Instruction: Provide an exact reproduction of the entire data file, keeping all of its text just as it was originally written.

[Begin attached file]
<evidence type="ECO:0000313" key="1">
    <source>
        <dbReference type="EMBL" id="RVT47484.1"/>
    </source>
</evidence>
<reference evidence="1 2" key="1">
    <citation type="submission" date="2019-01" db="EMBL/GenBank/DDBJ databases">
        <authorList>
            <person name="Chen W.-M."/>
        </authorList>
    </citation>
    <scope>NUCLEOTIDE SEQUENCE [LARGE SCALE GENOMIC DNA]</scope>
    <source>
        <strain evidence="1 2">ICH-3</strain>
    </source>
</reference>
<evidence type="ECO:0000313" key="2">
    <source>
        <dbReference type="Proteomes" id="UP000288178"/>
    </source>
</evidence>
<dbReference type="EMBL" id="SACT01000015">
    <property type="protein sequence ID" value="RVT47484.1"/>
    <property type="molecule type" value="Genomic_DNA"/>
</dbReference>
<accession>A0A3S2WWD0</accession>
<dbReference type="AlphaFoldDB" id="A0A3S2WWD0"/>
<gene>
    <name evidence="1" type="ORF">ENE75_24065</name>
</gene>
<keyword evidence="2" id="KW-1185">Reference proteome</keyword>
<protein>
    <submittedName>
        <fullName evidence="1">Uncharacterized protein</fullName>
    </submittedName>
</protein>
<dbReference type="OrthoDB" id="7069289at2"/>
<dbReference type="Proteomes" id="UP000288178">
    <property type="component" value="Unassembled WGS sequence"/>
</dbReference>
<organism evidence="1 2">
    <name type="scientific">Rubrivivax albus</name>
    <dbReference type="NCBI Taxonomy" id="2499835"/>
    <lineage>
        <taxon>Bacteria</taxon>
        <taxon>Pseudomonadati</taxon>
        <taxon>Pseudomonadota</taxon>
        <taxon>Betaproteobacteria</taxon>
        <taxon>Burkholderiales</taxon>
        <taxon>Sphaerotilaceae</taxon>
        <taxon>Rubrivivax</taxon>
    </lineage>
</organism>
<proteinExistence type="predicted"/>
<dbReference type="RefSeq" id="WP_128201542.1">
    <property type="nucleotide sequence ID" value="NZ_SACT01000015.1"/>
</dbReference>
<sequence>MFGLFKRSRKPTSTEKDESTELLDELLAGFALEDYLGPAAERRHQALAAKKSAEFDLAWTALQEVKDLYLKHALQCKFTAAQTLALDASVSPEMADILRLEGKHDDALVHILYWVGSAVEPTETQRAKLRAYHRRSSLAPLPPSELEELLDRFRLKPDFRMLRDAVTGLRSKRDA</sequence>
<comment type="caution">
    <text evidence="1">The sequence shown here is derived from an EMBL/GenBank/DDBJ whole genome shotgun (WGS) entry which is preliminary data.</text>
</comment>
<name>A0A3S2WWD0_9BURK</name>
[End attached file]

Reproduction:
<evidence type="ECO:0000313" key="1">
    <source>
        <dbReference type="EMBL" id="RVT47484.1"/>
    </source>
</evidence>
<reference evidence="1 2" key="1">
    <citation type="submission" date="2019-01" db="EMBL/GenBank/DDBJ databases">
        <authorList>
            <person name="Chen W.-M."/>
        </authorList>
    </citation>
    <scope>NUCLEOTIDE SEQUENCE [LARGE SCALE GENOMIC DNA]</scope>
    <source>
        <strain evidence="1 2">ICH-3</strain>
    </source>
</reference>
<evidence type="ECO:0000313" key="2">
    <source>
        <dbReference type="Proteomes" id="UP000288178"/>
    </source>
</evidence>
<dbReference type="EMBL" id="SACT01000015">
    <property type="protein sequence ID" value="RVT47484.1"/>
    <property type="molecule type" value="Genomic_DNA"/>
</dbReference>
<accession>A0A3S2WWD0</accession>
<dbReference type="AlphaFoldDB" id="A0A3S2WWD0"/>
<gene>
    <name evidence="1" type="ORF">ENE75_24065</name>
</gene>
<keyword evidence="2" id="KW-1185">Reference proteome</keyword>
<protein>
    <submittedName>
        <fullName evidence="1">Uncharacterized protein</fullName>
    </submittedName>
</protein>
<dbReference type="OrthoDB" id="7069289at2"/>
<dbReference type="Proteomes" id="UP000288178">
    <property type="component" value="Unassembled WGS sequence"/>
</dbReference>
<organism evidence="1 2">
    <name type="scientific">Rubrivivax albus</name>
    <dbReference type="NCBI Taxonomy" id="2499835"/>
    <lineage>
        <taxon>Bacteria</taxon>
        <taxon>Pseudomonadati</taxon>
        <taxon>Pseudomonadota</taxon>
        <taxon>Betaproteobacteria</taxon>
        <taxon>Burkholderiales</taxon>
        <taxon>Sphaerotilaceae</taxon>
        <taxon>Rubrivivax</taxon>
    </lineage>
</organism>
<proteinExistence type="predicted"/>
<dbReference type="RefSeq" id="WP_128201542.1">
    <property type="nucleotide sequence ID" value="NZ_SACT01000015.1"/>
</dbReference>
<sequence>MFGLFKRSRKPTSTEKDESTELLDELLAGFALEDYLGPAAERRHQALAAKKSAEFDLAWTALQEVKDLYLKHALQCKFTAAQTLALDASVSPEMADILRLEGKHDDALVHILYWVGSAVEPTETQRAKLRAYHRRSSLAPLPPSELEELLDRFRLKPDFRMLRDAVTGLRSKRDA</sequence>
<comment type="caution">
    <text evidence="1">The sequence shown here is derived from an EMBL/GenBank/DDBJ whole genome shotgun (WGS) entry which is preliminary data.</text>
</comment>
<name>A0A3S2WWD0_9BURK</name>